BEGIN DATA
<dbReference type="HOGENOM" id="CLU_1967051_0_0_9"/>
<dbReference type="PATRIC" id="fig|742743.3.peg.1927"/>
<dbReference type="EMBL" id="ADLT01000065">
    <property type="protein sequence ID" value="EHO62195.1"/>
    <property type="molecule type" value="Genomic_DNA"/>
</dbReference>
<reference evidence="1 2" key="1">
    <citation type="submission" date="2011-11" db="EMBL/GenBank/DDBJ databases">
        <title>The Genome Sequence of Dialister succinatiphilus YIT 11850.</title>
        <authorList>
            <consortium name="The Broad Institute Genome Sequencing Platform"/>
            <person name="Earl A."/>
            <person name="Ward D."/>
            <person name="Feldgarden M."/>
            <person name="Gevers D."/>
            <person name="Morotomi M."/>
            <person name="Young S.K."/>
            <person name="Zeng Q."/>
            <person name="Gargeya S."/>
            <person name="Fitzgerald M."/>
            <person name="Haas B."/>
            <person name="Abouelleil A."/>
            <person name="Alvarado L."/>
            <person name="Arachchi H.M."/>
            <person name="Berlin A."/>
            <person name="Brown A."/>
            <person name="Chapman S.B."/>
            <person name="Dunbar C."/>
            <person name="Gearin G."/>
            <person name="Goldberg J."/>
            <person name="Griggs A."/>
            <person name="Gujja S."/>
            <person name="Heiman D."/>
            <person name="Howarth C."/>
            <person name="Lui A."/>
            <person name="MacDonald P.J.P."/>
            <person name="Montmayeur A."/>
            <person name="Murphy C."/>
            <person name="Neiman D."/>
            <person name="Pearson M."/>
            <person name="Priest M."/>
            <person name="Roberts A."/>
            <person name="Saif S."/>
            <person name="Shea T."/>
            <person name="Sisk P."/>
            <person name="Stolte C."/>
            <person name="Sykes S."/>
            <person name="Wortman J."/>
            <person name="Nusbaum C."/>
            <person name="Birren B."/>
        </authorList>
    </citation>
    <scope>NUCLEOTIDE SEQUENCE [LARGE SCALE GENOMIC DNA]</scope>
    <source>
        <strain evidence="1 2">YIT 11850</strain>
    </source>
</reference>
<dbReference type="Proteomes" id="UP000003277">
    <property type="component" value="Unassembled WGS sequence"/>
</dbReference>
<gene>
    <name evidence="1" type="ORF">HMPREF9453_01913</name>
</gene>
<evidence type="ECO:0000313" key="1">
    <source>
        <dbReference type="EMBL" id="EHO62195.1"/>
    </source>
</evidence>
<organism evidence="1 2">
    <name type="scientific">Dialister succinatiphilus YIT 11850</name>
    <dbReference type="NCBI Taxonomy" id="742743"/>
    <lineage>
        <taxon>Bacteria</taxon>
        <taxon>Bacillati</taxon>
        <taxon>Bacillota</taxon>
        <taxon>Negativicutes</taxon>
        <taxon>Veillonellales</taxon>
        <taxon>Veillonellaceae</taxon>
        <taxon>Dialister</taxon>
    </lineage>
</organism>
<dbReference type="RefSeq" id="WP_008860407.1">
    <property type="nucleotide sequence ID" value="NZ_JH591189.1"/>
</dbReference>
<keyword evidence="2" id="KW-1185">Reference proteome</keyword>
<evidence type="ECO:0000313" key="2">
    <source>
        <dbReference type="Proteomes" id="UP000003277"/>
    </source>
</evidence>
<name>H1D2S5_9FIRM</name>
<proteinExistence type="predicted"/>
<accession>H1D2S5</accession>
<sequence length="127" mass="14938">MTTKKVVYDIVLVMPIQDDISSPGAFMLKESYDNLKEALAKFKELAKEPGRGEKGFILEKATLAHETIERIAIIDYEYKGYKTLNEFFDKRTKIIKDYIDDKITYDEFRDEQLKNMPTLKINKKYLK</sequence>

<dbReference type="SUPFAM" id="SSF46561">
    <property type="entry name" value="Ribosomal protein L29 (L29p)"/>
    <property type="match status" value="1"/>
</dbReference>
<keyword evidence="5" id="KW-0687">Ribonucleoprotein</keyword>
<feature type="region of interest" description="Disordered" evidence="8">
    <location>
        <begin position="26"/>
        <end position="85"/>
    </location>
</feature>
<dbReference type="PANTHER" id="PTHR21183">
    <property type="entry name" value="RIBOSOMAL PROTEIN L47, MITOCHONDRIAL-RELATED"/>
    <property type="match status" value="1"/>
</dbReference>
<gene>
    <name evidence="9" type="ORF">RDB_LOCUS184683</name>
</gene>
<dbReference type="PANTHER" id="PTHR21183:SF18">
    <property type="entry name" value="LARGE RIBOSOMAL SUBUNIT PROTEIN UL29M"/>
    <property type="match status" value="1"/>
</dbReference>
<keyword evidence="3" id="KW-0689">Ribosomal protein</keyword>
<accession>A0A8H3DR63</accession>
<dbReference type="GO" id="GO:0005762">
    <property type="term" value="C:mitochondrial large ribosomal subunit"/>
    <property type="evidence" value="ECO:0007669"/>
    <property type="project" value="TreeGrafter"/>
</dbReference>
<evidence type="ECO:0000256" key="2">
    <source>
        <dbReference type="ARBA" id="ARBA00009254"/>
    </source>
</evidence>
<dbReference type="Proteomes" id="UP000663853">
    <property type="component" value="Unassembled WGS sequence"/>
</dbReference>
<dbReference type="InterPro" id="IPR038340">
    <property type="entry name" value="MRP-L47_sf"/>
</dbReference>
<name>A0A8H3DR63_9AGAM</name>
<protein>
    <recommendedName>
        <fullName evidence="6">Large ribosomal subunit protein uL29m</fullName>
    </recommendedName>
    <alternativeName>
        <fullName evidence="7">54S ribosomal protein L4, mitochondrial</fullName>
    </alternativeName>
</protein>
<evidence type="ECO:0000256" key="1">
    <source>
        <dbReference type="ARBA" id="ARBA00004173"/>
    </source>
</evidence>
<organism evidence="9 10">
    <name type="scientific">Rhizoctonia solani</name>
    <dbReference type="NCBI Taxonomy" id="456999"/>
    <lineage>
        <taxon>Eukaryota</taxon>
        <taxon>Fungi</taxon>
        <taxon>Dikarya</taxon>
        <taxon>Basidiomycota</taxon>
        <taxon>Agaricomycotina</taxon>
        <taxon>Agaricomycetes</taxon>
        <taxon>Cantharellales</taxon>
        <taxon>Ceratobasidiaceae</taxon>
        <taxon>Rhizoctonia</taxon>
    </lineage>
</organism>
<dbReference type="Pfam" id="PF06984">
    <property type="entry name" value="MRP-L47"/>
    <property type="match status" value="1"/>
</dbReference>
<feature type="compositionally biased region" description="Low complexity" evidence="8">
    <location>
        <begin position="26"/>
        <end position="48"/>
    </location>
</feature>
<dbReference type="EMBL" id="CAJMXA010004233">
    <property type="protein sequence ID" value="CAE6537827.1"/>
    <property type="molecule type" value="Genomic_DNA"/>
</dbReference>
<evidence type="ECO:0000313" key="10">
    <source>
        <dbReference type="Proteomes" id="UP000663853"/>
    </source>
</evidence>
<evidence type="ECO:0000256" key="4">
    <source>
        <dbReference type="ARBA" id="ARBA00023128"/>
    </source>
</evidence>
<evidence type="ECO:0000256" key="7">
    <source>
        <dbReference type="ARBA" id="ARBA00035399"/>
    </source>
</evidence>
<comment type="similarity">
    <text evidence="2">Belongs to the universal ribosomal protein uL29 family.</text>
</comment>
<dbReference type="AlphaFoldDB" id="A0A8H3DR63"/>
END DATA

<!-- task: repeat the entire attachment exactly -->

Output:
<dbReference type="HOGENOM" id="CLU_1967051_0_0_9"/>
<dbReference type="PATRIC" id="fig|742743.3.peg.1927"/>
<dbReference type="EMBL" id="ADLT01000065">
    <property type="protein sequence ID" value="EHO62195.1"/>
    <property type="molecule type" value="Genomic_DNA"/>
</dbReference>
<reference evidence="1 2" key="1">
    <citation type="submission" date="2011-11" db="EMBL/GenBank/DDBJ databases">
        <title>The Genome Sequence of Dialister succinatiphilus YIT 11850.</title>
        <authorList>
            <consortium name="The Broad Institute Genome Sequencing Platform"/>
            <person name="Earl A."/>
            <person name="Ward D."/>
            <person name="Feldgarden M."/>
            <person name="Gevers D."/>
            <person name="Morotomi M."/>
            <person name="Young S.K."/>
            <person name="Zeng Q."/>
            <person name="Gargeya S."/>
            <person name="Fitzgerald M."/>
            <person name="Haas B."/>
            <person name="Abouelleil A."/>
            <person name="Alvarado L."/>
            <person name="Arachchi H.M."/>
            <person name="Berlin A."/>
            <person name="Brown A."/>
            <person name="Chapman S.B."/>
            <person name="Dunbar C."/>
            <person name="Gearin G."/>
            <person name="Goldberg J."/>
            <person name="Griggs A."/>
            <person name="Gujja S."/>
            <person name="Heiman D."/>
            <person name="Howarth C."/>
            <person name="Lui A."/>
            <person name="MacDonald P.J.P."/>
            <person name="Montmayeur A."/>
            <person name="Murphy C."/>
            <person name="Neiman D."/>
            <person name="Pearson M."/>
            <person name="Priest M."/>
            <person name="Roberts A."/>
            <person name="Saif S."/>
            <person name="Shea T."/>
            <person name="Sisk P."/>
            <person name="Stolte C."/>
            <person name="Sykes S."/>
            <person name="Wortman J."/>
            <person name="Nusbaum C."/>
            <person name="Birren B."/>
        </authorList>
    </citation>
    <scope>NUCLEOTIDE SEQUENCE [LARGE SCALE GENOMIC DNA]</scope>
    <source>
        <strain evidence="1 2">YIT 11850</strain>
    </source>
</reference>
<dbReference type="Proteomes" id="UP000003277">
    <property type="component" value="Unassembled WGS sequence"/>
</dbReference>
<gene>
    <name evidence="1" type="ORF">HMPREF9453_01913</name>
</gene>
<evidence type="ECO:0000313" key="1">
    <source>
        <dbReference type="EMBL" id="EHO62195.1"/>
    </source>
</evidence>
<organism evidence="1 2">
    <name type="scientific">Dialister succinatiphilus YIT 11850</name>
    <dbReference type="NCBI Taxonomy" id="742743"/>
    <lineage>
        <taxon>Bacteria</taxon>
        <taxon>Bacillati</taxon>
        <taxon>Bacillota</taxon>
        <taxon>Negativicutes</taxon>
        <taxon>Veillonellales</taxon>
        <taxon>Veillonellaceae</taxon>
        <taxon>Dialister</taxon>
    </lineage>
</organism>
<dbReference type="RefSeq" id="WP_008860407.1">
    <property type="nucleotide sequence ID" value="NZ_JH591189.1"/>
</dbReference>
<keyword evidence="2" id="KW-1185">Reference proteome</keyword>
<evidence type="ECO:0000313" key="2">
    <source>
        <dbReference type="Proteomes" id="UP000003277"/>
    </source>
</evidence>
<name>H1D2S5_9FIRM</name>
<proteinExistence type="predicted"/>
<accession>H1D2S5</accession>
<sequence length="127" mass="14938">MTTKKVVYDIVLVMPIQDDISSPGAFMLKESYDNLKEALAKFKELAKEPGRGEKGFILEKATLAHETIERIAIIDYEYKGYKTLNEFFDKRTKIIKDYIDDKITYDEFRDEQLKNMPTLKINKKYLK</sequence>

<dbReference type="SUPFAM" id="SSF46561">
    <property type="entry name" value="Ribosomal protein L29 (L29p)"/>
    <property type="match status" value="1"/>
</dbReference>
<keyword evidence="5" id="KW-0687">Ribonucleoprotein</keyword>
<feature type="region of interest" description="Disordered" evidence="8">
    <location>
        <begin position="26"/>
        <end position="85"/>
    </location>
</feature>
<dbReference type="PANTHER" id="PTHR21183">
    <property type="entry name" value="RIBOSOMAL PROTEIN L47, MITOCHONDRIAL-RELATED"/>
    <property type="match status" value="1"/>
</dbReference>
<gene>
    <name evidence="9" type="ORF">RDB_LOCUS184683</name>
</gene>
<dbReference type="PANTHER" id="PTHR21183:SF18">
    <property type="entry name" value="LARGE RIBOSOMAL SUBUNIT PROTEIN UL29M"/>
    <property type="match status" value="1"/>
</dbReference>
<keyword evidence="3" id="KW-0689">Ribosomal protein</keyword>
<accession>A0A8H3DR63</accession>
<dbReference type="GO" id="GO:0005762">
    <property type="term" value="C:mitochondrial large ribosomal subunit"/>
    <property type="evidence" value="ECO:0007669"/>
    <property type="project" value="TreeGrafter"/>
</dbReference>
<evidence type="ECO:0000256" key="2">
    <source>
        <dbReference type="ARBA" id="ARBA00009254"/>
    </source>
</evidence>
<dbReference type="Proteomes" id="UP000663853">
    <property type="component" value="Unassembled WGS sequence"/>
</dbReference>
<dbReference type="InterPro" id="IPR038340">
    <property type="entry name" value="MRP-L47_sf"/>
</dbReference>
<name>A0A8H3DR63_9AGAM</name>
<protein>
    <recommendedName>
        <fullName evidence="6">Large ribosomal subunit protein uL29m</fullName>
    </recommendedName>
    <alternativeName>
        <fullName evidence="7">54S ribosomal protein L4, mitochondrial</fullName>
    </alternativeName>
</protein>
<evidence type="ECO:0000256" key="1">
    <source>
        <dbReference type="ARBA" id="ARBA00004173"/>
    </source>
</evidence>
<organism evidence="9 10">
    <name type="scientific">Rhizoctonia solani</name>
    <dbReference type="NCBI Taxonomy" id="456999"/>
    <lineage>
        <taxon>Eukaryota</taxon>
        <taxon>Fungi</taxon>
        <taxon>Dikarya</taxon>
        <taxon>Basidiomycota</taxon>
        <taxon>Agaricomycotina</taxon>
        <taxon>Agaricomycetes</taxon>
        <taxon>Cantharellales</taxon>
        <taxon>Ceratobasidiaceae</taxon>
        <taxon>Rhizoctonia</taxon>
    </lineage>
</organism>
<dbReference type="Pfam" id="PF06984">
    <property type="entry name" value="MRP-L47"/>
    <property type="match status" value="1"/>
</dbReference>
<feature type="compositionally biased region" description="Low complexity" evidence="8">
    <location>
        <begin position="26"/>
        <end position="48"/>
    </location>
</feature>
<dbReference type="EMBL" id="CAJMXA010004233">
    <property type="protein sequence ID" value="CAE6537827.1"/>
    <property type="molecule type" value="Genomic_DNA"/>
</dbReference>
<evidence type="ECO:0000313" key="10">
    <source>
        <dbReference type="Proteomes" id="UP000663853"/>
    </source>
</evidence>
<evidence type="ECO:0000256" key="4">
    <source>
        <dbReference type="ARBA" id="ARBA00023128"/>
    </source>
</evidence>
<evidence type="ECO:0000256" key="7">
    <source>
        <dbReference type="ARBA" id="ARBA00035399"/>
    </source>
</evidence>
<comment type="similarity">
    <text evidence="2">Belongs to the universal ribosomal protein uL29 family.</text>
</comment>
<dbReference type="AlphaFoldDB" id="A0A8H3DR63"/>